Scientists still don’t know exactly what causes breast cancer, though they do know that certain factors put you at higher risk. Your age, genetic factors, personal health history and diet all contribute to breast cancer risk.
Breast cancer is one of the most common cancers found among American women. Today, about 1 in 8 women will develop breast cancer in their lifetime. The American Cancer Society estimates that in 2013, about 232, 300 women will be diagnosed with invasive breast cancer and about 39,600 will die from it.
In Brooklyn, more women die of breast cancer than any other type of cancer. And among newly diagnosed cases in Brooklyn women, breast cancer is by far the most common.
The symptoms of breast cancer include a new lump or mass in the breast, nipple discharge or redness, breast or nipple pain, and swelling or dimpling of part of the rest.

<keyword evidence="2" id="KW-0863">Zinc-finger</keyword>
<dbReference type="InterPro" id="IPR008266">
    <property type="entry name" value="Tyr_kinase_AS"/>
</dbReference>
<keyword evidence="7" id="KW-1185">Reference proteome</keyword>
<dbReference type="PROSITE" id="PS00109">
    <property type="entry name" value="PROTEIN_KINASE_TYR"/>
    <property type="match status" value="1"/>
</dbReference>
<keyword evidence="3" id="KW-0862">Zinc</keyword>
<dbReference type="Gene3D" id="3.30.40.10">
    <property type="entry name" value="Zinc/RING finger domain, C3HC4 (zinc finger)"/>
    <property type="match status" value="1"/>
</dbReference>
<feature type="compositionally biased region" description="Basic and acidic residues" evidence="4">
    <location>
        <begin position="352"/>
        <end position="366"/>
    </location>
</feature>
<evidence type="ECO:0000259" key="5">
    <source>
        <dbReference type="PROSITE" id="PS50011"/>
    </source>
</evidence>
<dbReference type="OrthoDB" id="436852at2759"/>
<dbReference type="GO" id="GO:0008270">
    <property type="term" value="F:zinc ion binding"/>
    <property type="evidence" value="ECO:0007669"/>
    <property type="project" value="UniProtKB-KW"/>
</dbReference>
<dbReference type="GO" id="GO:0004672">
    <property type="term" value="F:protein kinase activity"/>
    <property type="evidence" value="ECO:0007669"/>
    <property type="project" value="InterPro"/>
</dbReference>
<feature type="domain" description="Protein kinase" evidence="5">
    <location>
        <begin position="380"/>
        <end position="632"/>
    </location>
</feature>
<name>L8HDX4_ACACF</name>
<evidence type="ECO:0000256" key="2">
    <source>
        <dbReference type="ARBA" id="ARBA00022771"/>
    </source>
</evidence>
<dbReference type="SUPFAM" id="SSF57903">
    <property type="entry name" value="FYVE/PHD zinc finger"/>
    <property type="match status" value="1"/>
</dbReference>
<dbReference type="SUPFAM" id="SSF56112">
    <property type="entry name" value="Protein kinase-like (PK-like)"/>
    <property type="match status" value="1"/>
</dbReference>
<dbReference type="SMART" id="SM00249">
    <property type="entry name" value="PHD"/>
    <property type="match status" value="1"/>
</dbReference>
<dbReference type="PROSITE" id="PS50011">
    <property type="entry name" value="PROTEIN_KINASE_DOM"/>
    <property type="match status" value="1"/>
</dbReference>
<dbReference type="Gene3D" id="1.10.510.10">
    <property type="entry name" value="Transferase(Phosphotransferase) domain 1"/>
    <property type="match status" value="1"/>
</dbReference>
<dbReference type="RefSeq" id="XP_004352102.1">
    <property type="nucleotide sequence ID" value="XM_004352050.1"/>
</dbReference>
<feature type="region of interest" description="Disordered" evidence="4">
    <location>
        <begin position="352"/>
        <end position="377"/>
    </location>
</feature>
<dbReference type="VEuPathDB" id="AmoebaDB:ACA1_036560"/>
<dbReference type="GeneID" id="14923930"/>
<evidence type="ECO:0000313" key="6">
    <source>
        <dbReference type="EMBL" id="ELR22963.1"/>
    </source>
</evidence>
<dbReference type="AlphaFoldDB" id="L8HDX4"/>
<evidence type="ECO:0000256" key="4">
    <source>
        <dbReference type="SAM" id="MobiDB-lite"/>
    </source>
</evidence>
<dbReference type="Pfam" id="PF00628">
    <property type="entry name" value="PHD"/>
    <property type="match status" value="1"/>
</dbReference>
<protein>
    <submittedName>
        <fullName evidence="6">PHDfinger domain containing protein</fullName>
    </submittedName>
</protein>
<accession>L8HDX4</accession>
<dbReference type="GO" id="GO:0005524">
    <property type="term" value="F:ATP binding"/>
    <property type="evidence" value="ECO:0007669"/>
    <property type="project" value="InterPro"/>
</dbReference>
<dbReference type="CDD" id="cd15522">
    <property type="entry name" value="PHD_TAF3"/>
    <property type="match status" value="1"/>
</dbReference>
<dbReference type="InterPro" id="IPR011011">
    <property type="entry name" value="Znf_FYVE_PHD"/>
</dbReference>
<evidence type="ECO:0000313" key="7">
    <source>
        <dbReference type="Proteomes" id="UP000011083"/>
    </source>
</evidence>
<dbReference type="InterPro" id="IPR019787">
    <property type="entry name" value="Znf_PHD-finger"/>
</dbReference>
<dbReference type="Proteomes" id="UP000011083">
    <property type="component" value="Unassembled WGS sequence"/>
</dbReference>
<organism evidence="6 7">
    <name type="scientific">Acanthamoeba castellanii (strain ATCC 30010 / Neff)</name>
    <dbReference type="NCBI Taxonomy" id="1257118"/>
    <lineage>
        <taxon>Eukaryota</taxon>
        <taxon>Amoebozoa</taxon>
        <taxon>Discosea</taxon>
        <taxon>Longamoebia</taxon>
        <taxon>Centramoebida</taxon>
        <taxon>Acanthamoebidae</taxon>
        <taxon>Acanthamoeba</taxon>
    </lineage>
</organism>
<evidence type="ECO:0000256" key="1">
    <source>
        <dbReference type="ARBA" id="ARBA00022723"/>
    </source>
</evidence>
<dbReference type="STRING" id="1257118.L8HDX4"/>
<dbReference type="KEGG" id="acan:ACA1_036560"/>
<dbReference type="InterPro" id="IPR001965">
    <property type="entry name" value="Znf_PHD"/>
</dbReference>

But not every woman has symptoms, which is why regular screenings are so important. Many physicians recommend an annual mammogram starting at age 40, especially if you’re in a high-risk category.
If you’re over 20 years old, have your breast examined by your healthcare provider at least once every three years.
A breast cancer diagnosis can be terrifying, but it isn’t necessarily a death sentence. The earlier your cancer is detected, the better the chances that it can be successfully treated and eradicated. And some breast cancers are extremely slow growing.
In fact, one breast “cancer” called LCIS, which is confined to the milk glands or lobules, isn’t even technically considered to be a cancer at all, but a marker of a possible future cancer.
Studies have shown that lifestyle changes can decrease the risk of developing breast cancer, even in high-risk women. These include:ShareThis